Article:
The health industry is full of potions and miracles to “melt” belly fat, give abundant energy, enhance digestive health and make skin glow. The question is, which products really work, and perhaps more importantly, have actual science behind their claims?
A new contender in the market is celery juice. It’s trending on social media sites, in health food stores and in coffee shop conversations as the latest cure to anything that ails you.
Celery is awesome. That’s because it’s a plant, and every plant has benefits. Literally every single plant. If it comes from a tree, the ground (that’s where celery is grown), or a bush, you can be sure that it will be linked to improvements in your health. Celery contains impressive amounts of vitamin C and K, as well as folate and potassium, and studies show that celery may help to fight against cancer and liver disease, reduce inflammation (especially for brain-related diseases) and boost cardio vascular health.
There are various benefits of drinking celery juice. It is lauded for its purported benefits for skin health, gut health, and medicinal properties and some people even claim that it helps treat acne. It will help you to remove toxins from the body, as the celery juice is low in sugar and an excellent replacement for sugary beverages that come in low glycemic diets and decrease acne.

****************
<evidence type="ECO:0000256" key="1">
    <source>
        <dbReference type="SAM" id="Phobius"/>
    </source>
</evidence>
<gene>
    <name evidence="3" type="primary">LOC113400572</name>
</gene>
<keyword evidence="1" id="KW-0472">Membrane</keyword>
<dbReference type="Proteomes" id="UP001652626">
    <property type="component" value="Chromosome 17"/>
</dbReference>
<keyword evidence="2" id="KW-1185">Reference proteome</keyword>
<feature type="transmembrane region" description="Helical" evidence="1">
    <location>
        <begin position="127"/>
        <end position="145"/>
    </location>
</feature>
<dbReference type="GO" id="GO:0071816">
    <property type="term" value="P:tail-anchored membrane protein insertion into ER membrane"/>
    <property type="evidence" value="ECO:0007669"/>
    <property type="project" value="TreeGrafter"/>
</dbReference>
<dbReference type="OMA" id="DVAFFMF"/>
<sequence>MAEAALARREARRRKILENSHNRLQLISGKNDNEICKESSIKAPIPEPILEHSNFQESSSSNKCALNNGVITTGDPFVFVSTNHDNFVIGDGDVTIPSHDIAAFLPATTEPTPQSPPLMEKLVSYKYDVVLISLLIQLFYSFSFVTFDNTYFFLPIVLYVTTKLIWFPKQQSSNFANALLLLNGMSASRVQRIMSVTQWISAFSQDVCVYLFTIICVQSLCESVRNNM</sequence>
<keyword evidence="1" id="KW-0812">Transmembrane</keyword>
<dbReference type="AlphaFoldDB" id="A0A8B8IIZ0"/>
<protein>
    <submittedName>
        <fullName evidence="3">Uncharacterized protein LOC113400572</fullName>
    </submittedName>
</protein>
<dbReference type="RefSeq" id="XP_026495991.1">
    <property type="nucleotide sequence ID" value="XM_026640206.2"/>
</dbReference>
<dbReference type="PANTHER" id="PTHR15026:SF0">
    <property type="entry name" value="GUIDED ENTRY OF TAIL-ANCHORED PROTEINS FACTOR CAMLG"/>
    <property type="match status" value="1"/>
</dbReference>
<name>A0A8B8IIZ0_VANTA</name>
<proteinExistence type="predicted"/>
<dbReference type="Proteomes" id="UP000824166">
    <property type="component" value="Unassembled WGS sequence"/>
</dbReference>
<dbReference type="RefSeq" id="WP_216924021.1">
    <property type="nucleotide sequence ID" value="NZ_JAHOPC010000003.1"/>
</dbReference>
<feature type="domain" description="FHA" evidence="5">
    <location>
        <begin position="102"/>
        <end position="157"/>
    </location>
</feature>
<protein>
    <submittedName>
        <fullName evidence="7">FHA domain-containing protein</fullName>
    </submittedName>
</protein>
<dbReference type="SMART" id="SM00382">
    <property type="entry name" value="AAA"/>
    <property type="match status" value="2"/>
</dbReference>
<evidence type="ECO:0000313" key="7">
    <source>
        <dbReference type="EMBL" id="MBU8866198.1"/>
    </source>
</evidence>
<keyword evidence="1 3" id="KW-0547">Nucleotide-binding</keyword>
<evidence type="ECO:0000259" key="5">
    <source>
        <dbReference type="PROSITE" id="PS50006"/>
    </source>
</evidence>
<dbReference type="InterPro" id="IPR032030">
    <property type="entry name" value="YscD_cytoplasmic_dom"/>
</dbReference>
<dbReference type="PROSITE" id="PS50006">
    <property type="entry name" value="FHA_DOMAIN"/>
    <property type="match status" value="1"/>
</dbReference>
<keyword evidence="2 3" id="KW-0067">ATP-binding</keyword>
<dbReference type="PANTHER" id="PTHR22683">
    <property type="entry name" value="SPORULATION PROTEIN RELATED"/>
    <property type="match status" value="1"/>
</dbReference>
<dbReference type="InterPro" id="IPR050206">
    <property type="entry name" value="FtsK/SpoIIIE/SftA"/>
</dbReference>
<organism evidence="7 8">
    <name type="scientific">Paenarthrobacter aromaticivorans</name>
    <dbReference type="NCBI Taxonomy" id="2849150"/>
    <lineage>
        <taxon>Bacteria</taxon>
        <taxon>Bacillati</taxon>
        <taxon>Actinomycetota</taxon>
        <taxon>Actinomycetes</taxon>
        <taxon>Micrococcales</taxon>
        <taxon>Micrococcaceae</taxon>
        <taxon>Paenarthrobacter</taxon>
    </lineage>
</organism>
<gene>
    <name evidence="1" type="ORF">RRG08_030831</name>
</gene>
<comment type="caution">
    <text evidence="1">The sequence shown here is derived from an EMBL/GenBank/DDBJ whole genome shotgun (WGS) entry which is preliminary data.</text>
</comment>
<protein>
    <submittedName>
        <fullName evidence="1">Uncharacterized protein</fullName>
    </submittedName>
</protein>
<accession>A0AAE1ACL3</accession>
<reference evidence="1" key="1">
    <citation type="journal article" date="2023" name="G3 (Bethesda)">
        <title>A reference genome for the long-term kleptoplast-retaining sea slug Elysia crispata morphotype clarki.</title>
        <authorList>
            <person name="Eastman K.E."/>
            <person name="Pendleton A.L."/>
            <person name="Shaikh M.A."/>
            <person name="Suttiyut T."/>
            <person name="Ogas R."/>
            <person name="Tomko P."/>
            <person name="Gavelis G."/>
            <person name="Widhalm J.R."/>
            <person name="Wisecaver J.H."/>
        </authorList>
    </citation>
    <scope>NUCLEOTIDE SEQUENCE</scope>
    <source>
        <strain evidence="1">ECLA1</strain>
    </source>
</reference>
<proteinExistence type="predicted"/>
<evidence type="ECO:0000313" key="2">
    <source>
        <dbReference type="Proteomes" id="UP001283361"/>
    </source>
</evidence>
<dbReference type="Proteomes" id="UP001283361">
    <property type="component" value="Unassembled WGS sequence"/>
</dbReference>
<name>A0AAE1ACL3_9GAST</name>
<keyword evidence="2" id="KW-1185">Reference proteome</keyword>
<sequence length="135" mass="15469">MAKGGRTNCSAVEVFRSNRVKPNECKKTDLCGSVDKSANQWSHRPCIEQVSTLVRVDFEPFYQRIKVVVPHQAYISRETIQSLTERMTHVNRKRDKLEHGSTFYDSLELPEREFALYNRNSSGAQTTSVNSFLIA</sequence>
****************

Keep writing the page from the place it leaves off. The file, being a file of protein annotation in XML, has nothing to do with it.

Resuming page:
Celery contains flavonoids (powerful phytonutrients with antioxidant properties) that are abundant in numerous plants. With only 7 calories, 1/2 gram of fiber and less than 1 gram of sugar per rib, celery can also be a smart addition to any weight loss plan. So, if celery can help shed pounds and fight disease as studies show, then the juice should too, right? Not so fast.
In fact, consuming straight celery juice for health works so well for people, that they have been able to set aside their daily medication and turn to this juice instead as celery juice has medicinal properties (Although, on the flip side – people with low blood pressure may need to be wary. Celery juice has also been known to cause some interesting bowel movements, let’s just say)
In case you’re never tried celery juice for health and wondering what celery juice actually tastes like – salty. Often described as a lot saltier than you’d imagine and sometimes bitter. This definitely changes over time, as taste buds adapt and change to the flavour.
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